|Title of host publication||The International Encyclopedia of Anthropology|
|Editors||HIllary Callan, Margaret Jolly|
|Place of Publication||United Kingdom|
|Publisher||John Wiley & Sons|
|Number of pages||10|
|Publication status||Published - 2021|
The rights of women to comprehensive reproductive care including abortion remains elusive, despite its importance to women's health. Moral regimes, for instance in relation to the status of the fetus, continue to mediate the conditions under which women abort, the support they receive, and the degree of stigma they experience. Issues such as sex selection test the limits of reproductive autonomy. The political economy of reproduction matters as poverty constrains access to quality services, even where abortion is legal. Health professionals continue to act as arbiters of abortion access. New technologies such as ultrasound, manual vacuum aspiration, misoprostol, mifepristone, and the internet have brought new subjectivities, practices, and forms of activism. There is a critique of rights discourse as having been usurped by state actors and even anti-abortion proponents, hinging abortion rights on responsible reproductive citizenship. Concepts of reproductive justice and bodily autonomy provide productive frameworks for analysis and activism.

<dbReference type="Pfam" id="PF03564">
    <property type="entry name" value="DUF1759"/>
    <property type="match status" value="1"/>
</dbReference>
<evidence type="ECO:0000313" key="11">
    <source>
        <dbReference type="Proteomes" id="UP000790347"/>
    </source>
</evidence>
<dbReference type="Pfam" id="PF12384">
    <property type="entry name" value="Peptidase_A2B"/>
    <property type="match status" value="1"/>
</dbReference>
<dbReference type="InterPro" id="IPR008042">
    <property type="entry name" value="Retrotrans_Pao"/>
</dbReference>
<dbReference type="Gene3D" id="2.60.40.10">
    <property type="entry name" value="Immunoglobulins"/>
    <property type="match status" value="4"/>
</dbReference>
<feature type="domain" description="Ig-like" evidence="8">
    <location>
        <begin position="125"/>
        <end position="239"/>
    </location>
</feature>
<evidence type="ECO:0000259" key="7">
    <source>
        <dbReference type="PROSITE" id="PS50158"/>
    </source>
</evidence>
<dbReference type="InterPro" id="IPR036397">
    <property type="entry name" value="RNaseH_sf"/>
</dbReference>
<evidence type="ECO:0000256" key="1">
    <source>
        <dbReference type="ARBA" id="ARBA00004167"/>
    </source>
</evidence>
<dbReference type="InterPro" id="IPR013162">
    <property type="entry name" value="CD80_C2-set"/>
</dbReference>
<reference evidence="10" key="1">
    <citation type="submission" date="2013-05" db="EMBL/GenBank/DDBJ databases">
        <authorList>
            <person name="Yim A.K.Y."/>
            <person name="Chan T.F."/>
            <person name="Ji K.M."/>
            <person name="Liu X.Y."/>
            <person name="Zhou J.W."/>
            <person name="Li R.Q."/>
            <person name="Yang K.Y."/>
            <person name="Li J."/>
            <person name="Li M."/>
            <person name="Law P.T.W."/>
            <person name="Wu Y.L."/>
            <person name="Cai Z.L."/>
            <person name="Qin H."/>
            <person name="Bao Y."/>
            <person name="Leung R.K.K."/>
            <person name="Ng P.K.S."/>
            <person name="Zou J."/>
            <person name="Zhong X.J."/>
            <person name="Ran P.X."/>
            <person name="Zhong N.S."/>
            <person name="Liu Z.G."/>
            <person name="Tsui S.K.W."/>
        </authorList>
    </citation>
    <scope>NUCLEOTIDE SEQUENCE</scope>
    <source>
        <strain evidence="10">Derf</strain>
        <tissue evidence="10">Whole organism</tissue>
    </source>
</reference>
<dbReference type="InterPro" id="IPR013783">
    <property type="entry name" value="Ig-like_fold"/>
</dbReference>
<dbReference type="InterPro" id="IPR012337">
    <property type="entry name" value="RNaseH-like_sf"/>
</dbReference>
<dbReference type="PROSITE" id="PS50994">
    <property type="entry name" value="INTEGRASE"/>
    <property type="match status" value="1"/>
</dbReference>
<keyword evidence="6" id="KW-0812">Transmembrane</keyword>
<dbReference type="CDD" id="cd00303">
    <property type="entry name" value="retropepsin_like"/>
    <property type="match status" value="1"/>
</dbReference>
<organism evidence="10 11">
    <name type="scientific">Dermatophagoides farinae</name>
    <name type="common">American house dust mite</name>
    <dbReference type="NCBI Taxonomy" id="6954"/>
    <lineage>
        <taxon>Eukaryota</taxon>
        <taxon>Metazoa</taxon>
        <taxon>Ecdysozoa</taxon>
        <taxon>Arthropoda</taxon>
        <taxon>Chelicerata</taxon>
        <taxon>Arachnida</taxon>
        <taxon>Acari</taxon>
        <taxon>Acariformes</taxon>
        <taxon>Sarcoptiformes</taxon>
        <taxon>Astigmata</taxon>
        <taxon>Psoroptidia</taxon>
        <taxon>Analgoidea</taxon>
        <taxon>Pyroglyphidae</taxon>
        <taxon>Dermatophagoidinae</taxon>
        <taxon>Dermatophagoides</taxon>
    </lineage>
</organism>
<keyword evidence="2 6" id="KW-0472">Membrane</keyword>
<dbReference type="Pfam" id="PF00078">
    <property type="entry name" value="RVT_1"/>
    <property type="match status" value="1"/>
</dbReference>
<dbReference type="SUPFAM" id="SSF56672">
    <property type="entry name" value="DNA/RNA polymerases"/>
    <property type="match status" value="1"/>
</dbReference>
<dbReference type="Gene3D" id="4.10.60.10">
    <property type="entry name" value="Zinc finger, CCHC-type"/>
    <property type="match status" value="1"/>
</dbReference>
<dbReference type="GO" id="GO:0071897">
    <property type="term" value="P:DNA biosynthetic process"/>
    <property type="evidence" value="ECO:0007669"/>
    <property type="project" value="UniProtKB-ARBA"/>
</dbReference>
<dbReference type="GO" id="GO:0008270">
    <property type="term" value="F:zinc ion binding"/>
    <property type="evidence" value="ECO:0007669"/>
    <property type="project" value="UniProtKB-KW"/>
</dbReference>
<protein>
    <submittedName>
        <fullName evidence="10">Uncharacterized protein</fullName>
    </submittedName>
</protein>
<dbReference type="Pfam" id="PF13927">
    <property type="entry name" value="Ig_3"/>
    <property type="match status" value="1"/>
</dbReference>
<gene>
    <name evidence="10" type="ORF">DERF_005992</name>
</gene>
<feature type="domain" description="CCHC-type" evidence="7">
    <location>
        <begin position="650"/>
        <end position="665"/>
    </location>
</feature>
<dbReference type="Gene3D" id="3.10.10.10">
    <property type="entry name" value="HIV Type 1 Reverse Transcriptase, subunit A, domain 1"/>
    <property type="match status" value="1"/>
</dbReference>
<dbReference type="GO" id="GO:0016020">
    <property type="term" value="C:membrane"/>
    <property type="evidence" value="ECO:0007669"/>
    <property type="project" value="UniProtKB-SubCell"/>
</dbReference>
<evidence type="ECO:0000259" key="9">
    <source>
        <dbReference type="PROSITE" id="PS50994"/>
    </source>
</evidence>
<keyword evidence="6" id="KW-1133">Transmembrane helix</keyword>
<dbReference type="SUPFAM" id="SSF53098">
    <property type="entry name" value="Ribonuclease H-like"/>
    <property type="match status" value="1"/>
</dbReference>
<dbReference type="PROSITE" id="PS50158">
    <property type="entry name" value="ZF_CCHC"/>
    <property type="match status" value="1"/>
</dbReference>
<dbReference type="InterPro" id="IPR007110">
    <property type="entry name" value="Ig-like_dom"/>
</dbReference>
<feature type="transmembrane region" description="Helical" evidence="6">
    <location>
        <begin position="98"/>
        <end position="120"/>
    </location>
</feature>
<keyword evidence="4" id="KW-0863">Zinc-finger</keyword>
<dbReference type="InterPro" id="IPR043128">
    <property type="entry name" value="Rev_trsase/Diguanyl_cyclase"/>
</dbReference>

- reproductive rights